TABLE III______________________________________Command  Data      Description______________________________________01hex    --        Check if external device              is ready.02hex    PRI       Print PRI data.03hex              Send directory to RAM              33.04hex    --        Request for the first TID stored              in RAM 33.05hex    --        Request for the next TID stored              in Ram 33.06hex    --        Request for the previous TID              stored in RAM 33.07hex    TID       Request external device 73 to              send    and       the Xth entry of the specified              tape.    number    X08hex    TID       Request external device 73 to              send copy version number of the              tape specified.09hex    TID       Request external device 73 to              send program number for next              recording for the specified              tape.Others             Reserved for later expansion.______________________________________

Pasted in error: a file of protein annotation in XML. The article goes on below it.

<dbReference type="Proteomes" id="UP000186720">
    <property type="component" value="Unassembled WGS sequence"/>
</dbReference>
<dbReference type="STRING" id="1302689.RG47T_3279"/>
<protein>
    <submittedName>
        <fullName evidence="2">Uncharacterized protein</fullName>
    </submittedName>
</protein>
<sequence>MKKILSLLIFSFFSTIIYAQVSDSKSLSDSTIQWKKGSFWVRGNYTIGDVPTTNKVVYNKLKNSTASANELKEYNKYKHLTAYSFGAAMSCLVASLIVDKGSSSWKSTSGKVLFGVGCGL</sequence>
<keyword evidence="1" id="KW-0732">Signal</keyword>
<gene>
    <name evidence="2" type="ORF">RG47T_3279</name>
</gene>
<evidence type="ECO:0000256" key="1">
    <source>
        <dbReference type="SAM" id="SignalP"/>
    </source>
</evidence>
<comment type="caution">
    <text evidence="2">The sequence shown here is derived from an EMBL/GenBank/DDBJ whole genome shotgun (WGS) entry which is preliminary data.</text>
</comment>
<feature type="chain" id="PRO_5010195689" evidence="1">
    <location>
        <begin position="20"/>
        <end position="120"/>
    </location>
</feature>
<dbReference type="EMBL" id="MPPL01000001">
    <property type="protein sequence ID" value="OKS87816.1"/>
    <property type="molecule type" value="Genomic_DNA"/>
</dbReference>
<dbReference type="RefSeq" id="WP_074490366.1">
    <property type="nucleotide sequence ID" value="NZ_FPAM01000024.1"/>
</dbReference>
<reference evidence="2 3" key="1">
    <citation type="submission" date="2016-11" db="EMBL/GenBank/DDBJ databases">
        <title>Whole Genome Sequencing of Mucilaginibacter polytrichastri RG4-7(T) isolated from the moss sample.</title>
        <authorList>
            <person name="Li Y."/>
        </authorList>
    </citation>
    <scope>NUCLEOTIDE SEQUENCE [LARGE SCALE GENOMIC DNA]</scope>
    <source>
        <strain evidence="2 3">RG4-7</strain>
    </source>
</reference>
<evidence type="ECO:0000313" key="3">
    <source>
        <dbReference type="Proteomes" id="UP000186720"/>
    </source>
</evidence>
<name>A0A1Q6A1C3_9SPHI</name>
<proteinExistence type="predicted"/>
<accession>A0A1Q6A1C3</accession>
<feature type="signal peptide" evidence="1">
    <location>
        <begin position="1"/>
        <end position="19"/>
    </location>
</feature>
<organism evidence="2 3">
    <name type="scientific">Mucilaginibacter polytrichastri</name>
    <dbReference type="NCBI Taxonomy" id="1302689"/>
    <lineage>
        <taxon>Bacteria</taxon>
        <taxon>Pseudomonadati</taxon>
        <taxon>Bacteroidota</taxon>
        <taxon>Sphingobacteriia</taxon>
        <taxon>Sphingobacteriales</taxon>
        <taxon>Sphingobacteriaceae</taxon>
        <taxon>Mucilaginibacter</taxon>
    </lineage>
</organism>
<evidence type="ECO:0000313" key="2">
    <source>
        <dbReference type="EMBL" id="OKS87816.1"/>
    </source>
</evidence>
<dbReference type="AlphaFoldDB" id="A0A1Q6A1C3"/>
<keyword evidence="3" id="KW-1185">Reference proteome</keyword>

The indexing VCR 10 issues a 01hex command on the bus 004 to check if the external device 73 is ready. This command is preferably issued before other commands to check the device. After issuing the command, the indexing VCR 10 waits for the return code. If 00hex is returned on the bus, the external device 73 is ready. If 7F hex is returned, the external device 73 is busy. If no response is received on the bus, the commanded external device 73 may be non-existent. The indexing VCR 10 retransmits the command to again check status. The indexing VCR 10 stops further commands to the external device 73, if the device is not ready.

The indexing VCR 10 issues a 02hex command on the bus to command the external device 73 to print PRI data. After issuing the command packet, the indexing VCR 10 issues the PRI packet to the external device 73. If the external device 73 accepts the packet, it returns a 00hex code. Otherwise, it returns a 7F hex code.